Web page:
Templeton.org is in English. Only a few pages are translated into other languages.

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Usted está viendo Templeton.org en español. Tenga en cuenta que solamente hemos traducido algunas páginas a su idioma. El resto permanecen en inglés.

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Você está vendo Templeton.org em Português. Apenas algumas páginas do site são traduzidas para o seu idioma. As páginas restantes são apenas em Inglês.

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As markets and countries become freer, more people are being lifted out of poverty and need. But material wealth alone is insufficient to drive human flourishing.

A peaceful and prosperous society requires the free exchange of ideas as well as the free exchange of goods and services. Today, the protectionism that threatens the growth of free markets exists as much in the marketplace of ideas as it does in trade between countries. Public discourse is too often characterized by increasing hostility toward (and lack of empathy for) those who disagree with us, and committed advocates for individual freedom are, unfortunately, not immune to the temptation to restrict the free trade of ideas.

What is the most effective way to encourage civil conversation between individuals with differing values and experiences? Can we combine the local knowledge of "entrepreneurially-minded" people in the community with the expertise and scholarship of college faculty and other specialists to better address societal problems? Will conversation prompt further learning, discussion, and action? How do we connect participants to new opportunities to explore their own role in a free society?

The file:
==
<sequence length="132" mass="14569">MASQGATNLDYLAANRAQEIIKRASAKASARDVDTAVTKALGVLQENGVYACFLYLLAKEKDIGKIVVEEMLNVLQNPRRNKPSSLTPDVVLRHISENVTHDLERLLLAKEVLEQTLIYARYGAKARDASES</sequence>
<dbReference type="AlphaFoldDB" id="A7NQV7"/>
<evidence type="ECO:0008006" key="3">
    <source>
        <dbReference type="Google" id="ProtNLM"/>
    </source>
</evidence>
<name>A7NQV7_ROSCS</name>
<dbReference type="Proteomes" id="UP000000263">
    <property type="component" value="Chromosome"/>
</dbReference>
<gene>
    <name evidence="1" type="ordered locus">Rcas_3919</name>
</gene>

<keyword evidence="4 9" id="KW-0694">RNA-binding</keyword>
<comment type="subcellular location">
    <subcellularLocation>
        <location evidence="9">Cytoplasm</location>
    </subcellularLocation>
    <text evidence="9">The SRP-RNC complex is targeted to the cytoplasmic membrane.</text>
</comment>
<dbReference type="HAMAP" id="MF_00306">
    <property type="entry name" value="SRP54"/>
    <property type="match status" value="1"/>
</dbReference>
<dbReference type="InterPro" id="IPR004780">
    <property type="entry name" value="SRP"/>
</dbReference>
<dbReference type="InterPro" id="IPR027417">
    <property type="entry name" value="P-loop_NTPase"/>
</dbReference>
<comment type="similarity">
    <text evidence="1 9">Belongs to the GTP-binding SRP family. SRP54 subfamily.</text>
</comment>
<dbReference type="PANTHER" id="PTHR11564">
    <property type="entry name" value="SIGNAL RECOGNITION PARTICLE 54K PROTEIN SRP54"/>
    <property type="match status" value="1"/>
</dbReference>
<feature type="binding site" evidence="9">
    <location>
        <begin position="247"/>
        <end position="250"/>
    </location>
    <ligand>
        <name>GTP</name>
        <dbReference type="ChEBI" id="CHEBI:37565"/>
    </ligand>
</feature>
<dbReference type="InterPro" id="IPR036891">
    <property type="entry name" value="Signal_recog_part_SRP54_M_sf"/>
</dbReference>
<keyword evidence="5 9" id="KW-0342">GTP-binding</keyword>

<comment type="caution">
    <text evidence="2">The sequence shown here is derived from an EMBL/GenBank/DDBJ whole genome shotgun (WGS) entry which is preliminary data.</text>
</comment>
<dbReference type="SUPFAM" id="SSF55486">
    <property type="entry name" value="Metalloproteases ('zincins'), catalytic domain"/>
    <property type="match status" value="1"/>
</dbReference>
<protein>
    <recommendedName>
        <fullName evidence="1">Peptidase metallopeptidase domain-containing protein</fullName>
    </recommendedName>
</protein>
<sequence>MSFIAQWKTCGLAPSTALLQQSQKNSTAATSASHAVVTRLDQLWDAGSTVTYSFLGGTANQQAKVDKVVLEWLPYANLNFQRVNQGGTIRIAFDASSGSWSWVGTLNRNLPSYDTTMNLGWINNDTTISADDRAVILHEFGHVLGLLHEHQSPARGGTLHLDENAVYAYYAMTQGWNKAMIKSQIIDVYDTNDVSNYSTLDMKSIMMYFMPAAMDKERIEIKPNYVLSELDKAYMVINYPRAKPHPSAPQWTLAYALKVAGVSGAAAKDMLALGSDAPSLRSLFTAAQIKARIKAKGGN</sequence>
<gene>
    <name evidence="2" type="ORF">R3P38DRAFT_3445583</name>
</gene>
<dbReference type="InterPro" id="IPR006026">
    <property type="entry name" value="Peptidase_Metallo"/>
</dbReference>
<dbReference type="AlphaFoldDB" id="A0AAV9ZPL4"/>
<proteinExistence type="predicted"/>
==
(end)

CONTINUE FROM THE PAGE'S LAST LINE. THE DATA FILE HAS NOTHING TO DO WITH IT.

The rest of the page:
The Center for the Study of Liberty will conduct 26 events and distribute a monthly newsletter, all of which are designed to produce conversations about freedom among those with an entrepreneurial mindset. Working with scholars and our audience, we will engage our target audience in ongoing inquiry and activity. Our hypothesis – that civil conversation will encourage participants to learn more and/or to act within their communities – will be tested by facilitating, observing, and analyzing various formats of conversation and conducting extensive follow-up to these events.

If this project succeeds, it will increase the frequency, openness, and civility of exchange in the marketplace of ideas, and it will engage many new "customers" who can effectively apply the results to their communities.